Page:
Chinese health authorities are adopting the strictest prevention and control measures for the new strain of coronavirus that has caused a pneumonia outbreak in Wuhan, Hubei province, as the pathogen continues to spread.
On Monday, 77 new confirmed cases of the virus — 2019-nCoV — were reported on the Chinese mainland, bringing the total number of confirmed cases on the Chinese mainland to 291, six of whom died, the National Health Commission said on Tuesday afternoon. Among the new cases, 72 were reported in Hubei province, two in Shanghai and three in Beijing.
In addition, 27 suspected cases were reported on Monday, bringing the total number of suspected cases to 54, the commission said.
Taiwan health authorities said on Tuesday a woman of about 50 years of age was confirmed to be infected with the virus, the first such case on the island.
In the Hong Kong Special Administrative Region, no confirmed cases were reported as of Tuesday evening, but the number of suspected cases rose to 118 as of Tuesday noon, according to official data.
Wuhan, the center of the outbreak, reported 60 new cases on Monday and two additional fatalities — a 66-year-old man and 48-year-old woman. Both of them died on Monday due to multiple organ failure, the Wuhan Health Commission said. The total death toll from the virus climbed to six, all in Wuhan.
Zhong Nanshan, a member of the Chinese Academy of Engineering and a prominent expert on respiratory diseases, said existing evidence shows the new virus can spread from human to human, and the epidemic may spread further, given that China will see a massive human migration during the upcoming Spring Festival holiday.
The source of the infection has not been located, and its means of transmission is not clear. Health experts agree the possibility exists for mutation of the virus, according to the National Health Commission.
Amid the severe situation, China is ramping up efforts in several areas. On Monday, President Xi Jinping ordered that resolute efforts should be made to curb the spread of the virus, stressing putting people’s safety and health as the top priority.
Premier Li Keqiang chaired a State Council executive meeting on Monday to coordinate measures. He called for all related authorities to fully estimate the situation and increase cooperation among government departments.
Li ordered stricter preventive measures at hospitals and better protection for medical workers. The Wuhan Health Commission reported on Tuesday morning that 15 medical workers in the city have been infected.
Also on Tuesday, the National Health Commission listed the pneumonia caused by the virus among Grade B infectious diseases, a category that includes such major infectious diseases as SARS, AIDS and polio.
Currently, however, the new virus will be treated as a Grade A infectious disease, which requires the strictest prevention and control measures, including mandatory quarantine of patients and medical observation for those who have had close contact with patients, according to the commission.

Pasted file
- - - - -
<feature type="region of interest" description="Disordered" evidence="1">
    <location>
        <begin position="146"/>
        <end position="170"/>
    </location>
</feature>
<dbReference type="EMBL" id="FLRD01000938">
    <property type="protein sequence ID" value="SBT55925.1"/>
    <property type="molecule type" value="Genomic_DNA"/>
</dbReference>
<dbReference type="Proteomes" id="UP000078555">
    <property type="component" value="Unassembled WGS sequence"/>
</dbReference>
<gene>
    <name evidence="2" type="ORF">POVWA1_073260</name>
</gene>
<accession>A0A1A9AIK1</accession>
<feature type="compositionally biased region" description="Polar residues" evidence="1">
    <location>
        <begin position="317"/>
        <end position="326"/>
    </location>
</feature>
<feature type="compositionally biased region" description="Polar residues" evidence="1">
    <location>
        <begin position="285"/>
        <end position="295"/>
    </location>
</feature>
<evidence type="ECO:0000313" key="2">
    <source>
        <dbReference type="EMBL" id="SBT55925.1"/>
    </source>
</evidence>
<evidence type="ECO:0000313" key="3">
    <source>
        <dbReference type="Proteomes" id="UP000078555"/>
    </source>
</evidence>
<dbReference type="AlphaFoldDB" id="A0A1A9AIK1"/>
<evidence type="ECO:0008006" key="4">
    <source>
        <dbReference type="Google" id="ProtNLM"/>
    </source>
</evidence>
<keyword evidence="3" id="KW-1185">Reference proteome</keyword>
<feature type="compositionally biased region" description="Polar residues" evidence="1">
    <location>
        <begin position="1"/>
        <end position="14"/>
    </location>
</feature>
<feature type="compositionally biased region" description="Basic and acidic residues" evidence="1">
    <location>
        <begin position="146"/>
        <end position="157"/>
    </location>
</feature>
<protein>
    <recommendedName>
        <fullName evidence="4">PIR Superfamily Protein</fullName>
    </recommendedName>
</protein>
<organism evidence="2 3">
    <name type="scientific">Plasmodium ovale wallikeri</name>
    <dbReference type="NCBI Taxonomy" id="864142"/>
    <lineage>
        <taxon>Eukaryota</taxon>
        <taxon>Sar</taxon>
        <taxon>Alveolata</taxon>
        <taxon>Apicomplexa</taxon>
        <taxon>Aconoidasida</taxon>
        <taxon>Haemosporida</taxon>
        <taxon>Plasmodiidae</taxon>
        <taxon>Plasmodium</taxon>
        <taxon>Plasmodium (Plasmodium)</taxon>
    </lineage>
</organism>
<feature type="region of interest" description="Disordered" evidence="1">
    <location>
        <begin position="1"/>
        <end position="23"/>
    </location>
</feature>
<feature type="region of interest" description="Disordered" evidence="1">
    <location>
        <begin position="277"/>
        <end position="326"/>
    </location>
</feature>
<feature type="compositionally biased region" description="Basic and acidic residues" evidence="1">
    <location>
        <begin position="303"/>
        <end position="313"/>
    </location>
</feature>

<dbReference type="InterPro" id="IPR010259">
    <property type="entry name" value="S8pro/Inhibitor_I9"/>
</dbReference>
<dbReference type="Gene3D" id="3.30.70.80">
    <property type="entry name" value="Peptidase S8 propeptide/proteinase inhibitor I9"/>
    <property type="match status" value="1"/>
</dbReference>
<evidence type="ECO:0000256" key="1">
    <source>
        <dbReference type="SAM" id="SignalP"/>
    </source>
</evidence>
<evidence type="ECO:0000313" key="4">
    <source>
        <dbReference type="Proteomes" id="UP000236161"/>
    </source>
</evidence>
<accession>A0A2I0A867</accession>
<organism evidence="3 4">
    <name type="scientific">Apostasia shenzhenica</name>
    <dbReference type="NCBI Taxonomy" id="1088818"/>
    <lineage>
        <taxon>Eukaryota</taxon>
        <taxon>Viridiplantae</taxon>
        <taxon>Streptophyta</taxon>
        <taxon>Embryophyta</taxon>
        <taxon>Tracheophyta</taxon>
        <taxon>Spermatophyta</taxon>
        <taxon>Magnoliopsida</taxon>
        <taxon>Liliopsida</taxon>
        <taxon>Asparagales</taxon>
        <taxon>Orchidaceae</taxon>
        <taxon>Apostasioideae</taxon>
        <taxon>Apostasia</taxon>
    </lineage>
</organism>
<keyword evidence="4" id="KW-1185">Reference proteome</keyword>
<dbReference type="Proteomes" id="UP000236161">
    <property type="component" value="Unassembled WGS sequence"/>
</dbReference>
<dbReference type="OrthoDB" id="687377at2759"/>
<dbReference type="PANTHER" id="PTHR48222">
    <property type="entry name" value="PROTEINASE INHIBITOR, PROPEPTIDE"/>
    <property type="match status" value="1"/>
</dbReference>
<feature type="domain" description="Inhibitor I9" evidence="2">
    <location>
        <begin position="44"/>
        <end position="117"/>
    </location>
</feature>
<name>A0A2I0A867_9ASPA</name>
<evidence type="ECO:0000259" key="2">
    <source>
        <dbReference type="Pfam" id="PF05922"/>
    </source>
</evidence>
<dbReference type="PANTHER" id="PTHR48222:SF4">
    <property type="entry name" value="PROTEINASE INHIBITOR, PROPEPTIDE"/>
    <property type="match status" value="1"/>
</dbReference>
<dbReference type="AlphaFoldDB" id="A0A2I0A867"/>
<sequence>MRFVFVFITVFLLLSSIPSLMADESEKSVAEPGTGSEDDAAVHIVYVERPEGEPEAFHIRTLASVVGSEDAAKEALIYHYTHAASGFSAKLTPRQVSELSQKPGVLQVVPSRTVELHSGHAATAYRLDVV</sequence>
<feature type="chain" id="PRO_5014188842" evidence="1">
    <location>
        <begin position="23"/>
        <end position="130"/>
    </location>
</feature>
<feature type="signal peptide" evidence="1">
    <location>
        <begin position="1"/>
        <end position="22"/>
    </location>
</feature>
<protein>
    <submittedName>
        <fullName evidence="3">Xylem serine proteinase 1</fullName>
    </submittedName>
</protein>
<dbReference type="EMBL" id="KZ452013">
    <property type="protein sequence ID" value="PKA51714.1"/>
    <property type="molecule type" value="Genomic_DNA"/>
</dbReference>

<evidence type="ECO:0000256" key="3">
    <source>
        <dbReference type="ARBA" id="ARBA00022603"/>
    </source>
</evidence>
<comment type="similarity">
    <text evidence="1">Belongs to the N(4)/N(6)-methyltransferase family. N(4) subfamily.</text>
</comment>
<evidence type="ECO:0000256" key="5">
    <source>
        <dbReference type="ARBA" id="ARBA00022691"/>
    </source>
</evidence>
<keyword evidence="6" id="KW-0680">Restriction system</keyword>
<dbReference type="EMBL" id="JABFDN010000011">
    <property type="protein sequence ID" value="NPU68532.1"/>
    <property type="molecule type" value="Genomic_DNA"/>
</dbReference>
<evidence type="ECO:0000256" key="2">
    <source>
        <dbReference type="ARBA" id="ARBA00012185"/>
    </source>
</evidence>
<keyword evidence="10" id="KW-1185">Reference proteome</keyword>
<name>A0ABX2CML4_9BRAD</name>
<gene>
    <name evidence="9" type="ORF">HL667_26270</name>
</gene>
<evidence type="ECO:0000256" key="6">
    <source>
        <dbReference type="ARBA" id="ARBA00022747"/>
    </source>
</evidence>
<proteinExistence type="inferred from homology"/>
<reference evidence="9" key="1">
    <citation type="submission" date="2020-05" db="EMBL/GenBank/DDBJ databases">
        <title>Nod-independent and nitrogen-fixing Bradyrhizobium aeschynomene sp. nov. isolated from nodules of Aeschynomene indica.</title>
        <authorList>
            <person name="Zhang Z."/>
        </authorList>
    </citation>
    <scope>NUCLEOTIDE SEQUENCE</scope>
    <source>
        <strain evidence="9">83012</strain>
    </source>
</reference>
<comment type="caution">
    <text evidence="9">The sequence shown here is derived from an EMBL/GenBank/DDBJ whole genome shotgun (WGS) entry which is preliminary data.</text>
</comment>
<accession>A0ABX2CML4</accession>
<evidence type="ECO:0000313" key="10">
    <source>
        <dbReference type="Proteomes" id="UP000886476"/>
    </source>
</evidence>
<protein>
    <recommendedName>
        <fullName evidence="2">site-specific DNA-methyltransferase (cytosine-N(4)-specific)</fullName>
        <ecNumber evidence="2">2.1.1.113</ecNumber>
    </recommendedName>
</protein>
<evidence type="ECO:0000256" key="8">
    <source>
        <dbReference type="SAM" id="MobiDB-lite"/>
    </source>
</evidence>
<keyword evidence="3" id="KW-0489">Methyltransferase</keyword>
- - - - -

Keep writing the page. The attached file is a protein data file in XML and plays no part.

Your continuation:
At present, only two infectious diseases — bubonic plague and cholera — are classified as Grade A infectious diseases in China.
Wang Yuedan, an immunology professor at Peking University, said managing the new disease as Grade A will greatly help in its control and prevention. Some other serious infectious diseases, such as SARS, are also classified as Grade B infectious diseases, but have been managed as Grade A infectious diseases during their outbreaks, Wang said.
On Tuesday, Wuhan Mayor Zhou Xianwang called on locals not to leave the city and people from outside not to come to Wuhan if there’s no particular need.
“Less human migration can reduce the spread of the virus, easing the pressure of prevention and control of the disease,” he told China Central Television.
Hubei Governor Wang Xiaodong asked on Tuesday for full efforts to monitor and report the outbreak. He said no delayed reports or coverups would be tolerated, and he asked for better public communication to respond to public concerns.
On Tuesday, the World Health Organization said in a statement that sustained human-to-human transmission may exist, and warned more cases of the virus could appear in China and outside in the coming days, given travel patterns and increased testing.
The Chinese government is sharing information regularly and working closely with the WHO, it said, adding that a team of WHO experts are working with health officials in Wuhan in response to the virus.
“The WHO encourages all countries to continue preparedness activities,” WHO China said.
Although much remains to be understood about 2019-nCoV, including how it is transmitted, the clinical features of the disease, its severity, the extent to which it has spread and its source — progress is underway, it said.
China, along with other affected countries, will attend an emergency committee meeting convened by the WHO on Wednesday to share information about the disease, Foreign Ministry spokesman Geng Shuang said on Tuesday.
Representatives from a number of countries, the WHO and relevant experts will make accurate assessments about the outbreak, Geng told a daily news conference.